Gays Rescuing Sanader?
February seems to be very bad month for Ivo Sanader.
Last year, his government launched tens millions of taxpayer’s kunas worth of PR campaign which was supposed to make those very taxpayers more aware of the ways they can contact with the government. In practicality this awareness was achieved through posters and ads describing all kinds of wonderful things that happened since Sanader coming to power. The highlights described
Of course, the start of that PR campaign just happened to coincide with the start of presidential elections.
Few days ago it was revealed that Croatian foreign debt rose to unbelievable 30 billion US$. Quarter of century ago similar revelation - 20 billion
Sanader, therefore, failed miserably as Croatian prime minister, but at least people gave him credit for being much more democratic than its former boss Tudjman. But it doesn’t take much for Tudjman’s party, including its leader, to return to their old ways. Denis Latin, host of Latinica talk show at HRT, state-rumn television station, learned that yesterday when he saw his latest episode censored. The show, which had origins of individual wealth as its topic, was supposed to include report about Ivo Sanader being involved in some questionable activities in 1990s – business deals with most notorious of Tudjman’s cronies and violent evictions of old ladies. However, when the show aired, the report was cut. Later it was revealed that the order came from the top of HRT after few visits by the top officials of Sanader’s government. Latin announced that he would quit his job and called this practice “media terrorism”.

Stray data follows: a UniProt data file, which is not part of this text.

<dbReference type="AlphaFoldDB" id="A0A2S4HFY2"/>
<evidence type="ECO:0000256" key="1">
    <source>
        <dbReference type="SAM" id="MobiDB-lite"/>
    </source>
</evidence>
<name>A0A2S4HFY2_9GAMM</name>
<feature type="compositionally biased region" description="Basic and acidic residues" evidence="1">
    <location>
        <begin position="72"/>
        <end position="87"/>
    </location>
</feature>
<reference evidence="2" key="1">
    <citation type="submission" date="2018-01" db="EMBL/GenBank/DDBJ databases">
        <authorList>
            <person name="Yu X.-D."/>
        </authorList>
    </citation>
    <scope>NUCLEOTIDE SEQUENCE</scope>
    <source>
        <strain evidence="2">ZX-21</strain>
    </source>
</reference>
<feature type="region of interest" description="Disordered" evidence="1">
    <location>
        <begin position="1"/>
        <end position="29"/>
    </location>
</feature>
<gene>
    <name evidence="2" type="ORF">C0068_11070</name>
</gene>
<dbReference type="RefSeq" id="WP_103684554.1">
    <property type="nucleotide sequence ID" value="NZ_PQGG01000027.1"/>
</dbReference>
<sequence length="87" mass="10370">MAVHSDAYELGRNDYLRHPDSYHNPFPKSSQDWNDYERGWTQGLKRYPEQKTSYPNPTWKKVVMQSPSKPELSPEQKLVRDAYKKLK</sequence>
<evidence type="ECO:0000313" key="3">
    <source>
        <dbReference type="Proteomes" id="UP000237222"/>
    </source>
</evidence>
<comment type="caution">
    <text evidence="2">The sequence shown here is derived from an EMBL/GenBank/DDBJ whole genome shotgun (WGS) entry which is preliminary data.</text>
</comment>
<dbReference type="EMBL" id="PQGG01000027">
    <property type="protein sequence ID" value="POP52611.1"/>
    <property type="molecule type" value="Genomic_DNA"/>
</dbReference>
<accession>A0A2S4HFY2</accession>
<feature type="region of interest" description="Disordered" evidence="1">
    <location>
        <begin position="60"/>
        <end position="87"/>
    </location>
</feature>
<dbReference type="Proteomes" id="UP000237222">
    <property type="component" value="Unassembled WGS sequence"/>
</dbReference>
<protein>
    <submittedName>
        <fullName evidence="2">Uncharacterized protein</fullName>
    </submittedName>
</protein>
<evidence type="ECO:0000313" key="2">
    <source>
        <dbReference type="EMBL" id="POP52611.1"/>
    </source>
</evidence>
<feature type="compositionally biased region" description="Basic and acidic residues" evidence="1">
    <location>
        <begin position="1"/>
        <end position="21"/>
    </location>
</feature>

But few people in
Unlike L'Affaire Severina, which became an actual ground-breaking event, this list is most likely to become Croatian urban legend. There are already conspiracy theories that the list never existed and that the whole affair was a clever ploy to give extra publicity to Iskorak. Others point to Sanader who apparently also benefited from the affair. In this day and age most intimate details of someone’s personal life are more likely to get public attention than the more mundane things like decaying economy, major foreign policy fiasco or curbing media and other constitutional freedoms.